Voice acting from the non-name cast is serviceable across the board, if not especially characterful. (A comic-relief chihuahua, embodied by comedian Joey Camen with Eddie Murphy-aping patter, borders a little uncomfortably on racial stereotyping.) The first “Turtle’s Tale” film upped the vocal star wattage for its U.S. release, though that doesn’t seem an essential adjustment here.

Film Review: 'The House of Magic'

Reviewed at Soho Screening Rooms, London, July 15, 2014. (Also in TIFF Kids, Seattle, Edinburgh film festivals.) Running time: 85 MIN. (Original title: "Le manoir magique")

Production: (Animated — Belgium) A StudioCanal presentation of an nWave Pictures production in association with Anton Capital Entertainment. (International sales: StudioCanal, Paris.) Produced by Ben Stassen, Caroline Van Iseghem. Executive producers, Olivier Courson, Eric Dillens.

Crew: Directed by Ben Stassen, Jeremie Degruson. Screenplay, Stassen, Dominic Paris, James Flynn; story, Stassen. (Color, widescreen, 3D); Music, Ramin Djawadi; production designer, Jeremie Degruson; sound (Dolby Digital), Yves Renard, Pierre Lebecque; supervising sound editors, Frederic Demolder, Simon Jamart, David Vranken; re-recording mixer, Luc Thomas; animation supervisor, Dirk De Loose; visual effects supervisor, Yannick Lasfas; line producer, Vincent Philbert; associate producers, Gina Gallo, Mimi Maynard, Domonic Paris; casting, Gina Gallo, Mimi Maynard.

With: Voices: Murray Blue, Doug Stone, Grant George, George Babbit, Shanelle Gray, Joey Camen, Cinda Adams, Nina Grillo, Kendra Leif, Joey Lotsko, Millie Mup, Kathleen Browers, Sage Summer, Kyle Herbert. (English dialogue)

More Film

  • BOHEMIAN RHAPSODY

    Korea Box Office: 'Rhapsody' Reclaims Top Spot, Beats ‘Spider-Verse’

    “Bohemian Rhapsody” reclaimed top place at the South Korean box office, overtaking “Default,” after spending two weekends in second place. The Fox release earned $4.38 million from 554,000 admissions for a total of $61.0 million from 7.94 million admissions. In its seventh weekend of release “Rhapsody” accounted for 27% of the weekend box office. CJ [...]

  • China Box Office: ‘Totoro’ Triumphant as

    China Box Office: ‘Totoro’ Triumphant as ‘Aquaman’ Defies Newcomers

    “Aquaman” comfortably dominated the Chinese box office for the second weekend. It dropped 47% in its second week, but again accounted for the majority of all cinema business nationwide. The watery superhero movie earned $53.9 million, according to data from exhibition and distribution consultancy Artisan Gateway. It played on some 25,000 screens, or nearly half [...]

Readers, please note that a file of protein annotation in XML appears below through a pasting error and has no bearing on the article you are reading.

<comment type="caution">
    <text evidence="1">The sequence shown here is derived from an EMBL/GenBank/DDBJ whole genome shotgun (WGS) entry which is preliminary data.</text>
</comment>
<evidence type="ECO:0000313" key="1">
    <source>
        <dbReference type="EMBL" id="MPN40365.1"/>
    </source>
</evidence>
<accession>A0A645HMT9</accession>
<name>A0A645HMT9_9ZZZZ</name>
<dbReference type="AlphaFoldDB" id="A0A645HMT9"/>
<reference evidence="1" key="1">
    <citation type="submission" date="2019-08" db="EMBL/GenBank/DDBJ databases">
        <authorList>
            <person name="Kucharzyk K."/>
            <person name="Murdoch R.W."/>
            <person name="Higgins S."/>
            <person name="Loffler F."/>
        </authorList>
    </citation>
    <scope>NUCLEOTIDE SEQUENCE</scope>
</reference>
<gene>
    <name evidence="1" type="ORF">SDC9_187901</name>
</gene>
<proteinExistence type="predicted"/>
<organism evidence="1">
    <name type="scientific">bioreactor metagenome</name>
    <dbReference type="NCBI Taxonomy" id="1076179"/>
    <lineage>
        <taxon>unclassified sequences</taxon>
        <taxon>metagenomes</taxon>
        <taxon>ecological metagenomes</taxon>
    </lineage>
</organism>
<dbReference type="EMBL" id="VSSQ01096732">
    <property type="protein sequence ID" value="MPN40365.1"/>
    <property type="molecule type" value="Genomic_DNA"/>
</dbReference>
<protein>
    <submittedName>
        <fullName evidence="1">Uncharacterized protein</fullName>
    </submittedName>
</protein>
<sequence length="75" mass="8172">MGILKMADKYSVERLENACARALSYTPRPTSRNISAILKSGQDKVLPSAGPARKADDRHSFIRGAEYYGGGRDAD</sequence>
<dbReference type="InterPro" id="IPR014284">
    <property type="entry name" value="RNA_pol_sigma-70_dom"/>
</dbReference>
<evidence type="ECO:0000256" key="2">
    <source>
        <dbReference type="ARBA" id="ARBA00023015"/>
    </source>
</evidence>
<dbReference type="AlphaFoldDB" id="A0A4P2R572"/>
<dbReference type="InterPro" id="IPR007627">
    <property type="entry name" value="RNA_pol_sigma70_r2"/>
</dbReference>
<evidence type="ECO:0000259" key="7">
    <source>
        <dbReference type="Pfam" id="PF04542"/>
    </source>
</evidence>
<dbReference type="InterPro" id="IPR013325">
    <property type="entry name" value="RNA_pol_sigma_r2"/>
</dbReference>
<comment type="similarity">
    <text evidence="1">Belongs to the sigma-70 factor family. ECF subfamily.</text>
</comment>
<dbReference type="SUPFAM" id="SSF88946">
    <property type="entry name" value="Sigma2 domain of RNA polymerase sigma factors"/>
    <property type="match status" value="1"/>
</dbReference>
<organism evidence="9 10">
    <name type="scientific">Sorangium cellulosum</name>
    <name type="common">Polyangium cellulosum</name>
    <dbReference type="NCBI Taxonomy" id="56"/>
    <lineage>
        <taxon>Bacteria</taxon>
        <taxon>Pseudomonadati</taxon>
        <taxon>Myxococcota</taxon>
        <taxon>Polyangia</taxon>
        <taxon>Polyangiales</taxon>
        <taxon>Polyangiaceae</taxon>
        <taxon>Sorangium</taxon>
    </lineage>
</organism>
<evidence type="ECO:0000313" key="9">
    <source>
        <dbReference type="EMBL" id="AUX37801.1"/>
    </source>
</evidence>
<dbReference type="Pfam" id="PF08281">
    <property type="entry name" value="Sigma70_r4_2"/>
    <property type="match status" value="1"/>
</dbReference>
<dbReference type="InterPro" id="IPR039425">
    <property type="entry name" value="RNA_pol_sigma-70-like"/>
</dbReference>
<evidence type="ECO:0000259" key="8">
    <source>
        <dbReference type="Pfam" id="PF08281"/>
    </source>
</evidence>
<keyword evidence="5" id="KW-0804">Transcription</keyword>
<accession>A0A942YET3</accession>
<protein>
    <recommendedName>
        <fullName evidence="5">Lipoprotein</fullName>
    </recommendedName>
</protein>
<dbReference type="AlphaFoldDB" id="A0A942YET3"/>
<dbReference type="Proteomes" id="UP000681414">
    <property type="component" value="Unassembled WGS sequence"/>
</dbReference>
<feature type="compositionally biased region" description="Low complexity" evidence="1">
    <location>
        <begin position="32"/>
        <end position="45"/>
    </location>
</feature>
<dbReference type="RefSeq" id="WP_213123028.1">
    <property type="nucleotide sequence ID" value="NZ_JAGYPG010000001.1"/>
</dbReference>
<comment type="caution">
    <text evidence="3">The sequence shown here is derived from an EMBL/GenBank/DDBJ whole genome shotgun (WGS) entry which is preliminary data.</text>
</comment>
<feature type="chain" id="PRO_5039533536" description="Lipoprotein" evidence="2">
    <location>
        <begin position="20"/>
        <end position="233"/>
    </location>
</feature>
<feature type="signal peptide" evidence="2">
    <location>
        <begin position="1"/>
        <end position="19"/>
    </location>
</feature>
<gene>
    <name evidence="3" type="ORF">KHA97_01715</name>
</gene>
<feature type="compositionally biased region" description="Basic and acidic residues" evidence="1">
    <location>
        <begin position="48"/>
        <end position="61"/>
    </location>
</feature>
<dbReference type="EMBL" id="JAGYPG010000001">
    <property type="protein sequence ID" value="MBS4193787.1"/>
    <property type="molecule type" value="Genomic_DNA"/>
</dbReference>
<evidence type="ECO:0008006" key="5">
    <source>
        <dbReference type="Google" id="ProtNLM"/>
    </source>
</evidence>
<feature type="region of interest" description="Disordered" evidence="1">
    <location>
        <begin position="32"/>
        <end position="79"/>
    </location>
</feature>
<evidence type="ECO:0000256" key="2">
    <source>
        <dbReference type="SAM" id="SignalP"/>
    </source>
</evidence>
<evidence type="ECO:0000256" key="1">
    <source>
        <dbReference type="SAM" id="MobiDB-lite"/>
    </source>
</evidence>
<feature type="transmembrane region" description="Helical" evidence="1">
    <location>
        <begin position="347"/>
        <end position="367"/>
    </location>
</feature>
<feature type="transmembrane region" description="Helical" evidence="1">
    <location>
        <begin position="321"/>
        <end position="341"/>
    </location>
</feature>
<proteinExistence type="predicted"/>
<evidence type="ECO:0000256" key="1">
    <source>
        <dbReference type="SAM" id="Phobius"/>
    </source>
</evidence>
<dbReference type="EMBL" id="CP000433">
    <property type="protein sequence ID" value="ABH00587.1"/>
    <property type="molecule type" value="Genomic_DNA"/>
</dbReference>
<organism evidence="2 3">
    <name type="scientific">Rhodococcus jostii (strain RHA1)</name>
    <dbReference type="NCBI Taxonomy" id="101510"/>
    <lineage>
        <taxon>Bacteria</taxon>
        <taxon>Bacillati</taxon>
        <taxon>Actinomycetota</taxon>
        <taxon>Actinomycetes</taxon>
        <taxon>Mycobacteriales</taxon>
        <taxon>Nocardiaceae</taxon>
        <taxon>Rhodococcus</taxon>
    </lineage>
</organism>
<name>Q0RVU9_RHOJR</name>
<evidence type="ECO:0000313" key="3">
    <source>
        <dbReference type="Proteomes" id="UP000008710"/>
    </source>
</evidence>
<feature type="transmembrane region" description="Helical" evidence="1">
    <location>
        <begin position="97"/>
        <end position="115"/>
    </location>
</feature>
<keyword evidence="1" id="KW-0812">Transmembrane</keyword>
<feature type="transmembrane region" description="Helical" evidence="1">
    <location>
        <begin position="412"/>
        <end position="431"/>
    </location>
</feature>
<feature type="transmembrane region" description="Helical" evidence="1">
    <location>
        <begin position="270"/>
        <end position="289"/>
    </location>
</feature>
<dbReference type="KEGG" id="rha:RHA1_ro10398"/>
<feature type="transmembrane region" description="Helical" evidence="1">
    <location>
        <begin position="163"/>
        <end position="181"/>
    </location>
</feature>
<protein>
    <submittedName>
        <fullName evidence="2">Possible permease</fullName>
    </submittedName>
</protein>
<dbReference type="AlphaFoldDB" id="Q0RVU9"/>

• Aquaman 2018

    'Aquaman' Crosses $250 Million at Foreign Box Office

    Things are going swimmingly at the box office for “Aquaman” as the Warner Bros.’ superhero flick hits another major milestone overseas. James Wan’s take on the ruler of the seven seas just passed $250 million internationally, and a weekend haul of $126.4 million from 43 territories brings its foreign tally to $261.3 million. “Aquaman” — [...]

  • Mortal Engines

    'Mortal Engines' to Lose More Than $100 Million at Box Office

    “Mortal Engines,” a steampunk fantasy adventure, is also an epic flop. With a budget of just over $100 million and tens of millions in global marketing costs, executives at rival studios estimate that the movie will lose upwards of $100 million. Some even project that number could float to more than $125 million. “Mortal Engines” [...]

  • Thierry Frémaux, José Luis Rebordinos Honored

    Thierry Frémaux, José Luis Rebordinos Named Honorary Argentine Academy Members

    BUENOS AIRES — In a ceremony just before Friday’s prize announcements at Ventana Sur, Cannes chief Thierry Frémaux and José Luis Rebordinos, director of the San Sebastian Festival, were named honorary members of Argentina’s Academy of Motion Picture Arts and Sciences, in a new move for the Academy, out through by its new president, Bernardo [...]

  • Nona

    Film Review: 'Nona'

    Twenty years and 12 features down the line, it’s still hard to peg the directorial sensibility of Michael Polish, with or without the presence of brother Mark as frequent co-writer and actor. His output has been all over the place, from early Lynchian quirkfests to the very middle-of-the-road inspirational dramedy “The Astronaut Farmer,” not to [...]

More From Our Brands

Access exclusive content